Spring has of ficially sprung! One of the cutest and most beloved trappings of spring is the Easter Bunny, which is the official mascot for the spring holiday. But just who is this mysterious rabbit, and where did these stories all start? A veterinarian discusses this historic—and adorable—mythical furball below.
The Easter Bunny tale is shrouded in bunny mystery. Some associate the folkloric rabbit with Eostre, the Saxon goddess of spring, to whom—depending on source and opinion—hares may or may not have been considered sacred. More recently, we have the German Lutherans ‘Easter Hare,’ a judge who determined if children had been good or bad. The good kids got toys and candy, delivered by—you guessed it—a bunny carrying a basket. (It’s also worth pointing out that bunnies actually can be very judgmental. This may be the most accurate bunny myth yet!)
Another Easter tradition that goes hand-in-paw with the Easter Bunny motif is that of colored eggs. As you may know, the egg is often associated with spring and fertility. Originally, Easter eggs likely got their pretty hues by being boiled with flowers. Nowadays, food coloring is usually used. Easter egg hunts are also still quite popular. If you do host one, be sure to collect all the eggs. This is especially important if you have a dog. Boiled eggs spoil fairly quickly. Unfortunately, this won’t stop our canine companions from eating them, which could result in an upset stomach.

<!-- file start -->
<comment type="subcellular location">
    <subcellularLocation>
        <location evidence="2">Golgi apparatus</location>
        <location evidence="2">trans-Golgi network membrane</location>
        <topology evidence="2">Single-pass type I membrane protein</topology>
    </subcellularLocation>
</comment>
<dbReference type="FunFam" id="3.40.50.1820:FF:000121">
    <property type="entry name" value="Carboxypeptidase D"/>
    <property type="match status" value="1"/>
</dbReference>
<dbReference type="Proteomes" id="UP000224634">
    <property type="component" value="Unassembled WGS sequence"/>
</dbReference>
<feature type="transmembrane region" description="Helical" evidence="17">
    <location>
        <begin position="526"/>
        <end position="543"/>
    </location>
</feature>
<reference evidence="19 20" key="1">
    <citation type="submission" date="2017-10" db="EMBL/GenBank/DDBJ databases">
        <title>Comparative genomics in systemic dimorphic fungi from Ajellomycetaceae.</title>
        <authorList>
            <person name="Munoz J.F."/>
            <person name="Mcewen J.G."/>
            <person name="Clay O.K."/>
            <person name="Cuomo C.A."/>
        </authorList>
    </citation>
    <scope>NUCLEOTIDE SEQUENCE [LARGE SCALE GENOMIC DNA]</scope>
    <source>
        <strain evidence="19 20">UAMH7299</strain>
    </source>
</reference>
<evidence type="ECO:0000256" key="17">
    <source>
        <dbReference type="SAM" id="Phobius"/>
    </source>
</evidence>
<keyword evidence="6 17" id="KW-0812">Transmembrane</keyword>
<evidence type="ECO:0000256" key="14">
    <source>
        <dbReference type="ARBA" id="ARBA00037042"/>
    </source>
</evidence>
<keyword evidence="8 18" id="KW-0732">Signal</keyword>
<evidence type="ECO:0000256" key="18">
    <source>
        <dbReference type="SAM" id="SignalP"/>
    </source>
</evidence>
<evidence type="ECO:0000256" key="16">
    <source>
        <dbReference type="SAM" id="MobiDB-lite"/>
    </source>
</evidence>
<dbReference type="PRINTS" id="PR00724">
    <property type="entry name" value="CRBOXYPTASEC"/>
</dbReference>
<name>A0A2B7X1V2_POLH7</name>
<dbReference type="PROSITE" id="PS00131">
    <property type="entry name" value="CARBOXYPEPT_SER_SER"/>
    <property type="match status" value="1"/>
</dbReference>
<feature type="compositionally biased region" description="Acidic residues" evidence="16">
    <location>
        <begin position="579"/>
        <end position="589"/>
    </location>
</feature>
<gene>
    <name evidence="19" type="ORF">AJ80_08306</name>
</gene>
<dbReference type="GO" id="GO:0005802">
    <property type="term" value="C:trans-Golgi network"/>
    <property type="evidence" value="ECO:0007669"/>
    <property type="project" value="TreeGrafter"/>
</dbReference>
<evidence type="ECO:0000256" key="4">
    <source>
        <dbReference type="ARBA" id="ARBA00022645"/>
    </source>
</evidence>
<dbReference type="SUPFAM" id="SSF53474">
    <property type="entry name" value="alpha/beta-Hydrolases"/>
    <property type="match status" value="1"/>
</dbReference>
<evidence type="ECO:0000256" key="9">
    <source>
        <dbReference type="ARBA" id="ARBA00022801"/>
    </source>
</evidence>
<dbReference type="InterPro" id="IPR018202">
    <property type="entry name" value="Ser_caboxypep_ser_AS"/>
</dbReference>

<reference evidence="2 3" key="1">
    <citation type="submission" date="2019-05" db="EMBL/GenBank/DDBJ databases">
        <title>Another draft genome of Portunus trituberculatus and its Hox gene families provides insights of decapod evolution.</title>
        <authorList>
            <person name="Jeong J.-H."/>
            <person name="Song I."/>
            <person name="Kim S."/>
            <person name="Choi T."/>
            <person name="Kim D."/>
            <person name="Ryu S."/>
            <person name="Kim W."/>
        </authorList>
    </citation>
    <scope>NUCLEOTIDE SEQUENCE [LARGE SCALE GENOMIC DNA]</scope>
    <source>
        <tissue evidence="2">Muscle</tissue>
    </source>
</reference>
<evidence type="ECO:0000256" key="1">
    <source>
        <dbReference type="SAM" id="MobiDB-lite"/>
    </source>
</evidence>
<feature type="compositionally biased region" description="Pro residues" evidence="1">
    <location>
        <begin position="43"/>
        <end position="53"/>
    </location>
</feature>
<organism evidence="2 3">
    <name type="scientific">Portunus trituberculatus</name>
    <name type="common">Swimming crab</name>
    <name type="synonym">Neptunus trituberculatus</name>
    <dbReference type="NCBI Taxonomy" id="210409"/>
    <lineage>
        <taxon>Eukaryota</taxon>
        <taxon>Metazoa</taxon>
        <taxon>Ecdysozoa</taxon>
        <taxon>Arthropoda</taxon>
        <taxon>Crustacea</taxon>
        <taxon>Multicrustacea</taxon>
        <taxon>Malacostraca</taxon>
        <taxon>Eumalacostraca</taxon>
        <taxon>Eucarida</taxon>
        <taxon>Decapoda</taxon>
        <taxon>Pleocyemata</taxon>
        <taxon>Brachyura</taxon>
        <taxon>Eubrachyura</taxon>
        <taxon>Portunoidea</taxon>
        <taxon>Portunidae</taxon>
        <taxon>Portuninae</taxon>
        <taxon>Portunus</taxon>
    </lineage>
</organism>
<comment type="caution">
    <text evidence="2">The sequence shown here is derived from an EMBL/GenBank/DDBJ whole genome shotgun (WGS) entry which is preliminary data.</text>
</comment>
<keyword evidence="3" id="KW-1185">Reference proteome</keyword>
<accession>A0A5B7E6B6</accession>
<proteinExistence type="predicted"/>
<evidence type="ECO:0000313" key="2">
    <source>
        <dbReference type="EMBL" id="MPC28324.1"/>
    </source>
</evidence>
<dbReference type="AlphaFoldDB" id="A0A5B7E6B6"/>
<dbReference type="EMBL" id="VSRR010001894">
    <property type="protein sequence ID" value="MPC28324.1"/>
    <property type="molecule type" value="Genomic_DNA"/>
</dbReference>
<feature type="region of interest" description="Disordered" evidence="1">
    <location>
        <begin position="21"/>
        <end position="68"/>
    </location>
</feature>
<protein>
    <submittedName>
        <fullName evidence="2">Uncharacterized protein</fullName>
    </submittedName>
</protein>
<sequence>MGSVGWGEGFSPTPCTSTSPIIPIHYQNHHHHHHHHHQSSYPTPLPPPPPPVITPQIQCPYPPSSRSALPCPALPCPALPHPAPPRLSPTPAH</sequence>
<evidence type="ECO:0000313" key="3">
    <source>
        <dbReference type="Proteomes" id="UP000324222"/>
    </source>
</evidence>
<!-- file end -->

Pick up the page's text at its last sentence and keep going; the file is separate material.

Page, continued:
Before the Easter bunny came along, we had the March Hare. You may have heard of the old saying ‘Mad as a March hare.’ This is likely associated with the aggressive—and sometimes unusual—behavior that hares may exhibit during their mating season. At this time of year, wild hares will punch each other, randomly jump for no apparent reason, or just generally act a bit silly.
We really can’t discuss the Easter Bunny without at least touching on the issue of bunny adoption and subsequent rehoming. This is a big topic at this time of year. It’s still common for people to adopt rabbits as Easter gifts for children. Unfortunately, many people don’t realize that bunnies need lots of attention, and are little chewing machines. They often then get upset when Floppy gnaws on their things. This, sadly, ends up in scores of adorable rabbits being rehomed a few weeks or months after Easter. Adopt responsibly! Never adopt a rabbit—or any other pet—unless you’re committed to offering it great care–and lots of love–for the rest of its life.
Happy Easter! Contact us, your veterinary clinic, anytime!